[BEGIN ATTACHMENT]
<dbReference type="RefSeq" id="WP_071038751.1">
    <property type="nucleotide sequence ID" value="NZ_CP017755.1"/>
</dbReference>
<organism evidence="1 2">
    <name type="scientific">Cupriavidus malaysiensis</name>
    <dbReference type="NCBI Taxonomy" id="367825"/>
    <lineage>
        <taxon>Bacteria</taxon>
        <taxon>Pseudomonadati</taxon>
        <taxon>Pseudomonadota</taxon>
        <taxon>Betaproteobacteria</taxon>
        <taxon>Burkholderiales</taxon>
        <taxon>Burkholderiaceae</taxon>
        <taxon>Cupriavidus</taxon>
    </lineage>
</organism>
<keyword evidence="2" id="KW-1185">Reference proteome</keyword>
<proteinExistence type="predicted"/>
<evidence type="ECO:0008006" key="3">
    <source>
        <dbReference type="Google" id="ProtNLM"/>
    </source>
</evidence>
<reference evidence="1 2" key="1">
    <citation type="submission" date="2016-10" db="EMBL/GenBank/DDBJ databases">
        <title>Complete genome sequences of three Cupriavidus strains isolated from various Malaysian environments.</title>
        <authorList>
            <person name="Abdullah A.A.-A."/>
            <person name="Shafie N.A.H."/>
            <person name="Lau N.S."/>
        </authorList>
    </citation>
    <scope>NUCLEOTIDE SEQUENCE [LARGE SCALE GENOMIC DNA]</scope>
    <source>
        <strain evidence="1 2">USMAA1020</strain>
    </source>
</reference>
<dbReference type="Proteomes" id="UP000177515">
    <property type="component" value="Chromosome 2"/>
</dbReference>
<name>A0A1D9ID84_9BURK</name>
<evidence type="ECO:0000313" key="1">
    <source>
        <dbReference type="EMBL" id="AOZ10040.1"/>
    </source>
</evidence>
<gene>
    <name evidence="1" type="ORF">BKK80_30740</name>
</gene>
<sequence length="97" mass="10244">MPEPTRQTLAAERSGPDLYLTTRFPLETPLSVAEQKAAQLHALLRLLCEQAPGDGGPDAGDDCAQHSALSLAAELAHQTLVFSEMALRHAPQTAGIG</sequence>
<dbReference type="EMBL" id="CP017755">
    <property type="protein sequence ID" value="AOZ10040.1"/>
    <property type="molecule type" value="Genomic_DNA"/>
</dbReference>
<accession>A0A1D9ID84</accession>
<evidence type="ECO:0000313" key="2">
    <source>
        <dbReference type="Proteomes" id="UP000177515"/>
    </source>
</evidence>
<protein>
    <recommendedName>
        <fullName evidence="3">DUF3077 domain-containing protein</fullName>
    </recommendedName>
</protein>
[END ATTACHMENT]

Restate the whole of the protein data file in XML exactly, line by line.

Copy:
<dbReference type="RefSeq" id="WP_071038751.1">
    <property type="nucleotide sequence ID" value="NZ_CP017755.1"/>
</dbReference>
<organism evidence="1 2">
    <name type="scientific">Cupriavidus malaysiensis</name>
    <dbReference type="NCBI Taxonomy" id="367825"/>
    <lineage>
        <taxon>Bacteria</taxon>
        <taxon>Pseudomonadati</taxon>
        <taxon>Pseudomonadota</taxon>
        <taxon>Betaproteobacteria</taxon>
        <taxon>Burkholderiales</taxon>
        <taxon>Burkholderiaceae</taxon>
        <taxon>Cupriavidus</taxon>
    </lineage>
</organism>
<keyword evidence="2" id="KW-1185">Reference proteome</keyword>
<proteinExistence type="predicted"/>
<evidence type="ECO:0008006" key="3">
    <source>
        <dbReference type="Google" id="ProtNLM"/>
    </source>
</evidence>
<reference evidence="1 2" key="1">
    <citation type="submission" date="2016-10" db="EMBL/GenBank/DDBJ databases">
        <title>Complete genome sequences of three Cupriavidus strains isolated from various Malaysian environments.</title>
        <authorList>
            <person name="Abdullah A.A.-A."/>
            <person name="Shafie N.A.H."/>
            <person name="Lau N.S."/>
        </authorList>
    </citation>
    <scope>NUCLEOTIDE SEQUENCE [LARGE SCALE GENOMIC DNA]</scope>
    <source>
        <strain evidence="1 2">USMAA1020</strain>
    </source>
</reference>
<dbReference type="Proteomes" id="UP000177515">
    <property type="component" value="Chromosome 2"/>
</dbReference>
<name>A0A1D9ID84_9BURK</name>
<evidence type="ECO:0000313" key="1">
    <source>
        <dbReference type="EMBL" id="AOZ10040.1"/>
    </source>
</evidence>
<gene>
    <name evidence="1" type="ORF">BKK80_30740</name>
</gene>
<sequence length="97" mass="10244">MPEPTRQTLAAERSGPDLYLTTRFPLETPLSVAEQKAAQLHALLRLLCEQAPGDGGPDAGDDCAQHSALSLAAELAHQTLVFSEMALRHAPQTAGIG</sequence>
<dbReference type="EMBL" id="CP017755">
    <property type="protein sequence ID" value="AOZ10040.1"/>
    <property type="molecule type" value="Genomic_DNA"/>
</dbReference>
<accession>A0A1D9ID84</accession>
<evidence type="ECO:0000313" key="2">
    <source>
        <dbReference type="Proteomes" id="UP000177515"/>
    </source>
</evidence>
<protein>
    <recommendedName>
        <fullName evidence="3">DUF3077 domain-containing protein</fullName>
    </recommendedName>
</protein>